If you have ever seen people selling on table tops by roads in most busy cities in Africa, then I’m sure you asked one of many questions that come to mind. How much are these small businesses making? How much are they making to justify risking their lives and health by roads? Do not be mistaken, to believe that they’re risking it all for nothing. The first shock of my life came rather late, when I met a coconut seller in Accra earning more than bankers.
Let’s start by looking at the items that are often sold by these small traders by roads. Often, they are trading activities with no boundaries at all. With as little as GHc400 (about $100), you can commence business. Items sold include food, confectionery, pens and booklets, water and soft drinks, snacks, shoes and shoe polish, small electrical gadgets and appliances, and almost anything their small capital can afford.
The mark-ups on these small items are enormous. Sometimes, ridiculous. You could be paying about double the cost at which they purchased them, without knowing. This is possible because, often you are in a hurry. Secondly, the next vendor you see at the road-side is likely to offer it at the same price. And thirdly the prices are usually low (often below GHc10) and do not strike consumers to think of getting a cheaper one somewhere else. This seemingly cartel aspect of their pricing allows them to maintain very decent margins.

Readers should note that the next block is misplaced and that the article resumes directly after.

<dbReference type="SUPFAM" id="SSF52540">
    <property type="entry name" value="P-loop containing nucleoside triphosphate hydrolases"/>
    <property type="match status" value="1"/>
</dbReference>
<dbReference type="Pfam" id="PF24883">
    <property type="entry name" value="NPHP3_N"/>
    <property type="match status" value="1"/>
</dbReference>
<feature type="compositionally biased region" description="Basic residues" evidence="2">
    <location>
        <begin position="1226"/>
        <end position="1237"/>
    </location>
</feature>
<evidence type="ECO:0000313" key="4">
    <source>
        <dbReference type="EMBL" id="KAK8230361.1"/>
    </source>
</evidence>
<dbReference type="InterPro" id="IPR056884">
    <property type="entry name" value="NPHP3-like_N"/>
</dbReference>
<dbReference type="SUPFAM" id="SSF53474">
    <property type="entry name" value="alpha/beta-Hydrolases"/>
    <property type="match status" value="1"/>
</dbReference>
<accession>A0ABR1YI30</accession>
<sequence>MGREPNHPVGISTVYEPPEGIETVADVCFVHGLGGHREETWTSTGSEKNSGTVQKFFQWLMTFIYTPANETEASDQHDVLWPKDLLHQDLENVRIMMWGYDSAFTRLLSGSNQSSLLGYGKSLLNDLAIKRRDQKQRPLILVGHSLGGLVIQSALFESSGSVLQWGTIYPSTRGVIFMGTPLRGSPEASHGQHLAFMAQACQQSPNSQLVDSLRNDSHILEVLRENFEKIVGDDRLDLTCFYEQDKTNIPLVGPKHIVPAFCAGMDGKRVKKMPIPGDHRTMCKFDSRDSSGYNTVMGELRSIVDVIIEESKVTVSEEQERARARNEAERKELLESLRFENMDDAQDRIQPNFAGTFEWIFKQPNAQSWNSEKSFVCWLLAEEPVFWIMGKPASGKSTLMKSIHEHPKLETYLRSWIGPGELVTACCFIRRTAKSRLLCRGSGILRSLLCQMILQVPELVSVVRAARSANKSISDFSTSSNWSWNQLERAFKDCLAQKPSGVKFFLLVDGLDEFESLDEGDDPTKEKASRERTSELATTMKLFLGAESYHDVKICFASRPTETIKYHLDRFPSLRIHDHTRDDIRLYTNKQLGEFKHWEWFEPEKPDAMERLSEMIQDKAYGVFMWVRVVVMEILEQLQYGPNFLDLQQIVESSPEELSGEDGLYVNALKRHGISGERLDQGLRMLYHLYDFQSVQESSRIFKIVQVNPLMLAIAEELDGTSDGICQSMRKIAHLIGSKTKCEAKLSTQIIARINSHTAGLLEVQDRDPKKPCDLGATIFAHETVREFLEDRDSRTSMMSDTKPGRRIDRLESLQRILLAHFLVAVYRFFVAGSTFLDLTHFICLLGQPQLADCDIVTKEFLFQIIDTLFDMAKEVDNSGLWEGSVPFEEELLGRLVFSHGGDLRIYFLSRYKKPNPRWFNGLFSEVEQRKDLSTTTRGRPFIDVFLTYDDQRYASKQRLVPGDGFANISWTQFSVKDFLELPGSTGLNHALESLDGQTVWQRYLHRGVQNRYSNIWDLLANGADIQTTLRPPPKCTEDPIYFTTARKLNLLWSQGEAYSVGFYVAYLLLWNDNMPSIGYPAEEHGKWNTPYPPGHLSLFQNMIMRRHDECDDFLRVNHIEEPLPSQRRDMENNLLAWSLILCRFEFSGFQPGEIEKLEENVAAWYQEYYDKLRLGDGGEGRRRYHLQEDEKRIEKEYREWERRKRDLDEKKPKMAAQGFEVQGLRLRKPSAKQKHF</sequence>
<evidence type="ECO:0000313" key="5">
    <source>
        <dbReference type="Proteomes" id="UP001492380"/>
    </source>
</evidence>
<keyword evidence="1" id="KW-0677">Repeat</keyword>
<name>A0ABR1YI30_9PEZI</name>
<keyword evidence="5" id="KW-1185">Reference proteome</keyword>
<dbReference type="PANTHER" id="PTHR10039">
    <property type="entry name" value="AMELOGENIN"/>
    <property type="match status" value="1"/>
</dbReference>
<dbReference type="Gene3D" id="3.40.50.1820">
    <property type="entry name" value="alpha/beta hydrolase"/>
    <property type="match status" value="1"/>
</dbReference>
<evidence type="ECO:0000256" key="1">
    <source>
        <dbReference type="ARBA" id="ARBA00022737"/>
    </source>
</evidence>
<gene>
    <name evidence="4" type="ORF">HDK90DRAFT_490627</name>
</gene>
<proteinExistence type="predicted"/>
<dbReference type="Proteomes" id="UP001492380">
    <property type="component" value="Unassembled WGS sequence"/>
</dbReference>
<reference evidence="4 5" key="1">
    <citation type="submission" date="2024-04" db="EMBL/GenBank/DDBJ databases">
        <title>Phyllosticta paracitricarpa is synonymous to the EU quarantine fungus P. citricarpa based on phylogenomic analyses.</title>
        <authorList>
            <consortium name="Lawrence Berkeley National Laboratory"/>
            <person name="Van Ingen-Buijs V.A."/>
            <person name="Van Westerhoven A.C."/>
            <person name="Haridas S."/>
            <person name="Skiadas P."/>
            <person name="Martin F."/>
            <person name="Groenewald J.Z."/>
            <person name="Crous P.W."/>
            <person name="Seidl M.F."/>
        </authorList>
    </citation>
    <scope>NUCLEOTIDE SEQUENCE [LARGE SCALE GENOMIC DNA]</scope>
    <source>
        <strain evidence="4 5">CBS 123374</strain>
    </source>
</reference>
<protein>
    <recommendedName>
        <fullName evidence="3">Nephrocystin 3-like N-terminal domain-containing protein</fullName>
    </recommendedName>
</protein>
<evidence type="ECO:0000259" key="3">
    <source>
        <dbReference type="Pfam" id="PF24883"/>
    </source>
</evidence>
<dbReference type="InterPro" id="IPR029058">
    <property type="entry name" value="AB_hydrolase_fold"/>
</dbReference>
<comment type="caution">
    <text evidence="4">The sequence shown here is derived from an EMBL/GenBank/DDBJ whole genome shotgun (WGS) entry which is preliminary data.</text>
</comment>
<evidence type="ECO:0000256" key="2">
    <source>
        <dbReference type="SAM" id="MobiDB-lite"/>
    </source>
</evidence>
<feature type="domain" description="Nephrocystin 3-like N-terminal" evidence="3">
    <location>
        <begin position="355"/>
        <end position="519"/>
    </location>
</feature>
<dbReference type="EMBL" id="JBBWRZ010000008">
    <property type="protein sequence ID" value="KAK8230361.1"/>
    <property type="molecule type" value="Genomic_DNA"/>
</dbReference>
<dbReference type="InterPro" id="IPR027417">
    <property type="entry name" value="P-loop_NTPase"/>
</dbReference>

It’s a Numbers Game
The more you sell, the more money you make. Like any other volume-driven business, these vendors by the roads will do whatever it takes to increase sales. Sometimes, at the peril of their lives.
Is it Worth it?
It’s not up to me to say if it’s worth it or not. But one thing I know is that many of these petty traders by the roads and those in the streets we sometimes refer to as hawkers, are making money. In comparison to the amounts they invest, the returns are huge. A glance at the figures will reveal to you that every 100 units sold could yield about GHc100 in profit daily. This could be lower or higher depending on item sold. And 100 units can easily be sold by a busy road in Accra.